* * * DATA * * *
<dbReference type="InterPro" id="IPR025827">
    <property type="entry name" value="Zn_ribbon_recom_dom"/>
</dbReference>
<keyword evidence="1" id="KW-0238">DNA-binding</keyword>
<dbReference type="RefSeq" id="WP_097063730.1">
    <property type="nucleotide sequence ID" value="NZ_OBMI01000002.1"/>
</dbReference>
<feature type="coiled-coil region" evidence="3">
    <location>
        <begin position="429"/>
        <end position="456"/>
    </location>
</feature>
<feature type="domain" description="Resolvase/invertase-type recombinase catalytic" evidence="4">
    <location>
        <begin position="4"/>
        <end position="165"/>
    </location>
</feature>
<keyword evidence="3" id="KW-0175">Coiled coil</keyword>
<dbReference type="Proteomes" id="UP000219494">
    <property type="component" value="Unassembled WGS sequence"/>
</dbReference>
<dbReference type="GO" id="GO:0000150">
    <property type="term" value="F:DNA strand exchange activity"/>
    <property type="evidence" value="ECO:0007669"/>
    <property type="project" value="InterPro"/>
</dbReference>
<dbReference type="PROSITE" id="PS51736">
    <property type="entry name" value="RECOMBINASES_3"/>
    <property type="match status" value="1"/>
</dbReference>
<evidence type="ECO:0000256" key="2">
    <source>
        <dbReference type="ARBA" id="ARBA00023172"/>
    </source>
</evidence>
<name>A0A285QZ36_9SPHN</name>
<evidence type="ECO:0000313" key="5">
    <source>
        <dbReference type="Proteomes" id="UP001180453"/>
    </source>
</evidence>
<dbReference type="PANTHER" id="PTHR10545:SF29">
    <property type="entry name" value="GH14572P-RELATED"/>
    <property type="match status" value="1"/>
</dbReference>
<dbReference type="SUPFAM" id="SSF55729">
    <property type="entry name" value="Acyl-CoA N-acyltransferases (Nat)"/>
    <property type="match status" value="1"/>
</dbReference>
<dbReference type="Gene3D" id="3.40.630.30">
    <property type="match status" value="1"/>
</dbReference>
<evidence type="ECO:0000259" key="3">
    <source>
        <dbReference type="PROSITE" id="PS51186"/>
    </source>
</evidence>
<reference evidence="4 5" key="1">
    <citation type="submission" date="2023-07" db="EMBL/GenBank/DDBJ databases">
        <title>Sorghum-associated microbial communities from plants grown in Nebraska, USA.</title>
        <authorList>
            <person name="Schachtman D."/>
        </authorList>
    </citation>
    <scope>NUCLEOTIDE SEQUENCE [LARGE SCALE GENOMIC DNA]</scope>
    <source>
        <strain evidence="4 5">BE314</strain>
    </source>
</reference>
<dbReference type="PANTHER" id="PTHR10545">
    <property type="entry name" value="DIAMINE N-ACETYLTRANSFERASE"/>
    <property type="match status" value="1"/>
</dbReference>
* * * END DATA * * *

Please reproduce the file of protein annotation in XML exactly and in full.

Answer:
<dbReference type="InterPro" id="IPR025827">
    <property type="entry name" value="Zn_ribbon_recom_dom"/>
</dbReference>
<keyword evidence="1" id="KW-0238">DNA-binding</keyword>
<dbReference type="RefSeq" id="WP_097063730.1">
    <property type="nucleotide sequence ID" value="NZ_OBMI01000002.1"/>
</dbReference>
<feature type="coiled-coil region" evidence="3">
    <location>
        <begin position="429"/>
        <end position="456"/>
    </location>
</feature>
<feature type="domain" description="Resolvase/invertase-type recombinase catalytic" evidence="4">
    <location>
        <begin position="4"/>
        <end position="165"/>
    </location>
</feature>
<keyword evidence="3" id="KW-0175">Coiled coil</keyword>
<dbReference type="Proteomes" id="UP000219494">
    <property type="component" value="Unassembled WGS sequence"/>
</dbReference>
<dbReference type="GO" id="GO:0000150">
    <property type="term" value="F:DNA strand exchange activity"/>
    <property type="evidence" value="ECO:0007669"/>
    <property type="project" value="InterPro"/>
</dbReference>
<dbReference type="PROSITE" id="PS51736">
    <property type="entry name" value="RECOMBINASES_3"/>
    <property type="match status" value="1"/>
</dbReference>
<evidence type="ECO:0000256" key="2">
    <source>
        <dbReference type="ARBA" id="ARBA00023172"/>
    </source>
</evidence>
<name>A0A285QZ36_9SPHN</name>
<evidence type="ECO:0000313" key="5">
    <source>
        <dbReference type="Proteomes" id="UP001180453"/>
    </source>
</evidence>
<dbReference type="PANTHER" id="PTHR10545:SF29">
    <property type="entry name" value="GH14572P-RELATED"/>
    <property type="match status" value="1"/>
</dbReference>
<dbReference type="SUPFAM" id="SSF55729">
    <property type="entry name" value="Acyl-CoA N-acyltransferases (Nat)"/>
    <property type="match status" value="1"/>
</dbReference>
<dbReference type="Gene3D" id="3.40.630.30">
    <property type="match status" value="1"/>
</dbReference>
<evidence type="ECO:0000259" key="3">
    <source>
        <dbReference type="PROSITE" id="PS51186"/>
    </source>
</evidence>
<reference evidence="4 5" key="1">
    <citation type="submission" date="2023-07" db="EMBL/GenBank/DDBJ databases">
        <title>Sorghum-associated microbial communities from plants grown in Nebraska, USA.</title>
        <authorList>
            <person name="Schachtman D."/>
        </authorList>
    </citation>
    <scope>NUCLEOTIDE SEQUENCE [LARGE SCALE GENOMIC DNA]</scope>
    <source>
        <strain evidence="4 5">BE314</strain>
    </source>
</reference>
<dbReference type="PANTHER" id="PTHR10545">
    <property type="entry name" value="DIAMINE N-ACETYLTRANSFERASE"/>
    <property type="match status" value="1"/>
</dbReference>